Dividend vs Growth plans is a long ongoing debate and we have pitched in with our views in the past. With recent changes in tax laws, the right choice for investors in equity funds has tilted in favour of growth schemes over dividend schemes. Let me tell you how:
Here are 3 things you need to know:
When you withdraw, the tax rate you have to pay varies from 0-15% depending on your situation. But, when you get a dividend, you have to necessarily pay 10% tax (Actually 11% if you consider the effect of grossing up)
When you withdraw from mutual funds, you pay tax only on the gains portion of your withdrawal. If you get a dividend, you pay tax on more than what you receive in hand.
Example: if you invested Rs 1 lakh and it became Rs 1.1 lakh. Then you withdraw Rs 10,000. In the withdrawn amount, the gain is only Rs 990 and you pay tax on that. When you get a dividend of Rs 10000, you pay tax on approx Rs 11,000. This is because dividend payout is grossed up for tax.
When you withdraw, you are in control and can decide how much to withdraw to make sure you pay less taxes. In case of dividends, the timing and amount is determined by the fund manager. Tax is deducted before being paid to you and there is no way to claim it back.
In many cases, people invest into dividend schemes, with the intent of receiving regular cash flows. But this cash may not be needed at that point in time. As a result, the investors land up paying taxes on this dividend, and then ploughs this dividend back into other investments. This leakage is a very common occurrence. Whereas, if the investor had allowed the money to grow in the same fund, via a growth scheme, there would not have been any incidence of tax.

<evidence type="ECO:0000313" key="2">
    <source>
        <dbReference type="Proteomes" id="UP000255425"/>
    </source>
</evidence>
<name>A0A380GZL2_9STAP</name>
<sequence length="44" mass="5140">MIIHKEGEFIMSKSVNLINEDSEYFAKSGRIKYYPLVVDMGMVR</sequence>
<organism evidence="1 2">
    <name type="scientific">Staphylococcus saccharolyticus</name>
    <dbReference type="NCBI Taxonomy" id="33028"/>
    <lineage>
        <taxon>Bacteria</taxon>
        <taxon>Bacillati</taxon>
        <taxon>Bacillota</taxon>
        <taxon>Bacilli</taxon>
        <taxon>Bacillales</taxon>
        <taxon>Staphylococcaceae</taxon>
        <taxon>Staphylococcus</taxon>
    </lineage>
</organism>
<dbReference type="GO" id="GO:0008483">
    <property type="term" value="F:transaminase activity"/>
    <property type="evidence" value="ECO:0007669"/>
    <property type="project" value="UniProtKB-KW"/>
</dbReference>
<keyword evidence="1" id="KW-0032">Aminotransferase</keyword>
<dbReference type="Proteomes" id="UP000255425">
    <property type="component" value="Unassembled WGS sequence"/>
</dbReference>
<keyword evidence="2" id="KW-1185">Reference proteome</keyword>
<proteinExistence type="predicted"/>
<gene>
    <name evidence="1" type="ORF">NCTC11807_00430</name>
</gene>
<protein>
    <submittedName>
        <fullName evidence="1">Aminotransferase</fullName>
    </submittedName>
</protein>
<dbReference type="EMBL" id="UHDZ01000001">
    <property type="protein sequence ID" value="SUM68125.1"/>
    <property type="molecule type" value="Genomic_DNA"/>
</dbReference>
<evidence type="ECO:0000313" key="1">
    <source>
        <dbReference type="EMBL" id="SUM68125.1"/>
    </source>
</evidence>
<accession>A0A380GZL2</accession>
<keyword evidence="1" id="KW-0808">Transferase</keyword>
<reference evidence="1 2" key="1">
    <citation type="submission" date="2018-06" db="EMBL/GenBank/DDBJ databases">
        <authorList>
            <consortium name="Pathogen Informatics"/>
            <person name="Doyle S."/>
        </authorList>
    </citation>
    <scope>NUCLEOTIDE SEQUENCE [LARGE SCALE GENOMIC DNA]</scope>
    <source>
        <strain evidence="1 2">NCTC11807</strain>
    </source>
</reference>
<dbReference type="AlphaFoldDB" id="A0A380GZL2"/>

Example: If an investor puts in Rs 10,000 into a growth fund. Let’s assume that this fund delivers 15% pa return. Over 25 years, this fund would be worth Rs 2.86 lakhs. On the other hand, if the investor had invested in a dividend scheme, and all gains for the year was paid out as dividend and put back into the same fund, it would be work only Rs 2.08 lakhs at the end of the period. So, unless your main objective is to keep paying taxes to the government, you are better off with the growth scheme
Example: When you withdraw, your tax could be zero in below cases
(i) The long-term capital gain could be within the Rs 1 lakh limit leading to zero tax.
(ii) All or part of your withdrawn investment may be in loss and no tax will be payable.
(iii) Your gain may get offset against other capital losses.
So don’t opt for dividend plans. Go for growth.
Note: Scripbox has always recommended only growth plans in both equity and debt funds.